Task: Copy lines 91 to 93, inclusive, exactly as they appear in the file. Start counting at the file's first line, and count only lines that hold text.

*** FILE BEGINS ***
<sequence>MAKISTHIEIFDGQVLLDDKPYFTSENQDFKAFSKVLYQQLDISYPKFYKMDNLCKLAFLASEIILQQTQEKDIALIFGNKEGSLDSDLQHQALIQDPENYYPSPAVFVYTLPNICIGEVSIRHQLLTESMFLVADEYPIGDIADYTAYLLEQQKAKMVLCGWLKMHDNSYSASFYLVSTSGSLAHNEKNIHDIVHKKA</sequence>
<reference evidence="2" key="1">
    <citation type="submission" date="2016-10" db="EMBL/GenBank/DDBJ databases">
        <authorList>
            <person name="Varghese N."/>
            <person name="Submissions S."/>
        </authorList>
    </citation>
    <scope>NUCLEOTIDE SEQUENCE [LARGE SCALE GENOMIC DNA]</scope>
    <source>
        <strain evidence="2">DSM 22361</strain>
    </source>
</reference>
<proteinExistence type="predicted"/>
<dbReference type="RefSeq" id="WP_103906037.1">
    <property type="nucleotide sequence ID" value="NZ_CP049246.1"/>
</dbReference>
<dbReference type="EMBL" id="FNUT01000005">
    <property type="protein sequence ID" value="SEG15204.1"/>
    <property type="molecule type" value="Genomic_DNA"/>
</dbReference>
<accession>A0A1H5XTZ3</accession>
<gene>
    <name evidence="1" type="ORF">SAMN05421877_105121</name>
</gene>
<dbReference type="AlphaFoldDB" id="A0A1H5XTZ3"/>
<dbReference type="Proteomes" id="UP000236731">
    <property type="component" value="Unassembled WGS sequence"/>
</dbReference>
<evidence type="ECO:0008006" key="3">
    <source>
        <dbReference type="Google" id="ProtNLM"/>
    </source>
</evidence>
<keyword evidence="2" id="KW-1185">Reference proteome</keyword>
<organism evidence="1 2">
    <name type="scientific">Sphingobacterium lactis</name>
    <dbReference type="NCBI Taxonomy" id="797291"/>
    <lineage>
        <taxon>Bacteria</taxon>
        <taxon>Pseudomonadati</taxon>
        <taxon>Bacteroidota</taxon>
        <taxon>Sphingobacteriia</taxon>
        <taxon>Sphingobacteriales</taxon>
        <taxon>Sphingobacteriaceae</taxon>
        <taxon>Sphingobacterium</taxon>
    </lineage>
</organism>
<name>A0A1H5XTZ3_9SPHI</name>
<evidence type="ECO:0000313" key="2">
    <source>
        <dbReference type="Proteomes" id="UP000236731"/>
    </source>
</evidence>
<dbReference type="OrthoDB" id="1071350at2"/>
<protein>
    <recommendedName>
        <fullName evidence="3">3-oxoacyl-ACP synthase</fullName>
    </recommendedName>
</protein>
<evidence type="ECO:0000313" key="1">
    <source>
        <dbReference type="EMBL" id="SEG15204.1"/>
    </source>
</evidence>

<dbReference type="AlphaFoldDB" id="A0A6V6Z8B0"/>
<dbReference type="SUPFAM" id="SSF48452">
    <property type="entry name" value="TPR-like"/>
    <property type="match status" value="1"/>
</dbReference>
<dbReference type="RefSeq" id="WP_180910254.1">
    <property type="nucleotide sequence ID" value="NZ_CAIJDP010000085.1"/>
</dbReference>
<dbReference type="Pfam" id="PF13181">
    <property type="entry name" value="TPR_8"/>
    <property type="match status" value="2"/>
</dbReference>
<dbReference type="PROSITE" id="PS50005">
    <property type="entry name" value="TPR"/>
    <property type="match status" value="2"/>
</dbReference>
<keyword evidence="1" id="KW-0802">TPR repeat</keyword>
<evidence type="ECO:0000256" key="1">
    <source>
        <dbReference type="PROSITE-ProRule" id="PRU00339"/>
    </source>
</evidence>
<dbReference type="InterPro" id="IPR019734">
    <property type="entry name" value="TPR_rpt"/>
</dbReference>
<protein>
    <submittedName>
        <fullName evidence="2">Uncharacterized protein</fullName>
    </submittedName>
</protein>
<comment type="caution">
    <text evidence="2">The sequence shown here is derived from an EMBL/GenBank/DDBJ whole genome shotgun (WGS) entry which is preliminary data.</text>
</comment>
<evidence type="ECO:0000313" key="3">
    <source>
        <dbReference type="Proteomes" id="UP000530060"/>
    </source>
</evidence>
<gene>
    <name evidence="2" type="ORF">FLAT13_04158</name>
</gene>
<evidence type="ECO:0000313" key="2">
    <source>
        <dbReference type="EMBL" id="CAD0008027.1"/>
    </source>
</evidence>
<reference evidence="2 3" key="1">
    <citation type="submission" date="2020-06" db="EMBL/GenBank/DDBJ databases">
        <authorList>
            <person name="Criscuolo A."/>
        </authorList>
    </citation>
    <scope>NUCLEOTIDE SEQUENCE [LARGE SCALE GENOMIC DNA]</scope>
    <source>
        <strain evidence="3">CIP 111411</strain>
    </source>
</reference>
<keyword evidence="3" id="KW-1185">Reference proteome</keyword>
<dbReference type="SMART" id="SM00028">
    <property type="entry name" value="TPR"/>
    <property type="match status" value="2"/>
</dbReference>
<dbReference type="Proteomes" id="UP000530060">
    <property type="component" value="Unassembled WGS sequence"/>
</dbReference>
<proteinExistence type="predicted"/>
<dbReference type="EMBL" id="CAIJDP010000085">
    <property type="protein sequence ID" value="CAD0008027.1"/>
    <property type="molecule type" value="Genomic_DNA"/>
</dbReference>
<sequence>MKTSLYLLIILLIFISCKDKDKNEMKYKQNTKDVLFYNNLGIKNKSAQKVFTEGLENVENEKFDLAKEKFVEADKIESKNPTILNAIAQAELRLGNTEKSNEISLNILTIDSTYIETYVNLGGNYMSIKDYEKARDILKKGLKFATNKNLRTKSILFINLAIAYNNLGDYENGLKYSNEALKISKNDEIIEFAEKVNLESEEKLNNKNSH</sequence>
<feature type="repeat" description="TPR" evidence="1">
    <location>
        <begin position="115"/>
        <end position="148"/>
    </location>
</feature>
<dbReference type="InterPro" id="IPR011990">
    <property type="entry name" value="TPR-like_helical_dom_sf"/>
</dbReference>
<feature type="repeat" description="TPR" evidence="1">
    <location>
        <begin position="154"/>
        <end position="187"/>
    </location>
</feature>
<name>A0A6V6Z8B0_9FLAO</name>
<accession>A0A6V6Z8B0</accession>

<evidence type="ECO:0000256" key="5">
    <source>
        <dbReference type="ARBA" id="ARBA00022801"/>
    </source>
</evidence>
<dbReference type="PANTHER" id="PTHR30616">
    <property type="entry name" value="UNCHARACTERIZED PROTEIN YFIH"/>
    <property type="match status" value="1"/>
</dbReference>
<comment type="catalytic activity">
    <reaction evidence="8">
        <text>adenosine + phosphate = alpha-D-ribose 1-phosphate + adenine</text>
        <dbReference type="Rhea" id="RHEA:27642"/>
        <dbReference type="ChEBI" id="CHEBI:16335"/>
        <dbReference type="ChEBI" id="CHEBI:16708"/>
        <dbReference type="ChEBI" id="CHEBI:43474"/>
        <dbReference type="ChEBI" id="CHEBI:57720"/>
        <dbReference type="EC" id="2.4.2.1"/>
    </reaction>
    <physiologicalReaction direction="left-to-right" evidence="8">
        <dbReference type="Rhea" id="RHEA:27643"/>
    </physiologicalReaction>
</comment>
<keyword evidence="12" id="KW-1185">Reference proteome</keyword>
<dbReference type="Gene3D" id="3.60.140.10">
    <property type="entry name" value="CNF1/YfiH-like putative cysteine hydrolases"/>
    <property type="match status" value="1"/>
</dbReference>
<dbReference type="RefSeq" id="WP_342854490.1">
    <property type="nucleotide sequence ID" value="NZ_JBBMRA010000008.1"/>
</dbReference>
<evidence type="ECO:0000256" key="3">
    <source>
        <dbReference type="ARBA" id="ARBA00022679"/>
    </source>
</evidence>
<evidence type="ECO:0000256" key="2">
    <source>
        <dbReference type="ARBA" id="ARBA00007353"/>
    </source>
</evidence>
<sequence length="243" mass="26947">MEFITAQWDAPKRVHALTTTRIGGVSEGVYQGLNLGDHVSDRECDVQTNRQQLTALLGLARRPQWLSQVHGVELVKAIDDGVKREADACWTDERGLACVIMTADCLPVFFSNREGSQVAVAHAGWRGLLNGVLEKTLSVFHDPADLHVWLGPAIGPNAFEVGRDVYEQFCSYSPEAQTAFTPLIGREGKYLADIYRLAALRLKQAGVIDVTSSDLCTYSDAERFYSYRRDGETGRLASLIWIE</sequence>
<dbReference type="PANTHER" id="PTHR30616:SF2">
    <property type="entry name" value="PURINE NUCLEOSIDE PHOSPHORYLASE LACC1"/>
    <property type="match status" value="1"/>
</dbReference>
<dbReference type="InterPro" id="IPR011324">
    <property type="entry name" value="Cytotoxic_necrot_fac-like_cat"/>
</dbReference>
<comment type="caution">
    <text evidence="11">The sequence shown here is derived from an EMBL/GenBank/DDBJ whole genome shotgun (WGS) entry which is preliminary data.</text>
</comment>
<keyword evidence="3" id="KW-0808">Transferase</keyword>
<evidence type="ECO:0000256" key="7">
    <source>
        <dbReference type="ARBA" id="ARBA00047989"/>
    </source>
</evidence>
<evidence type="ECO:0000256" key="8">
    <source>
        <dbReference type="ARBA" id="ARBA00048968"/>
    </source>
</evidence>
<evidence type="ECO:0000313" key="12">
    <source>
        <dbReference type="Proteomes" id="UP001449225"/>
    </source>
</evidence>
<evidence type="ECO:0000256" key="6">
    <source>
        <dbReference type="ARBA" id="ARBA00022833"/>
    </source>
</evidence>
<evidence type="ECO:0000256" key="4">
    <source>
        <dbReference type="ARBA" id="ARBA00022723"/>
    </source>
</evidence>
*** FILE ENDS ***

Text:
<protein>
    <submittedName>
        <fullName evidence="2">Uncharacterized protein</fullName>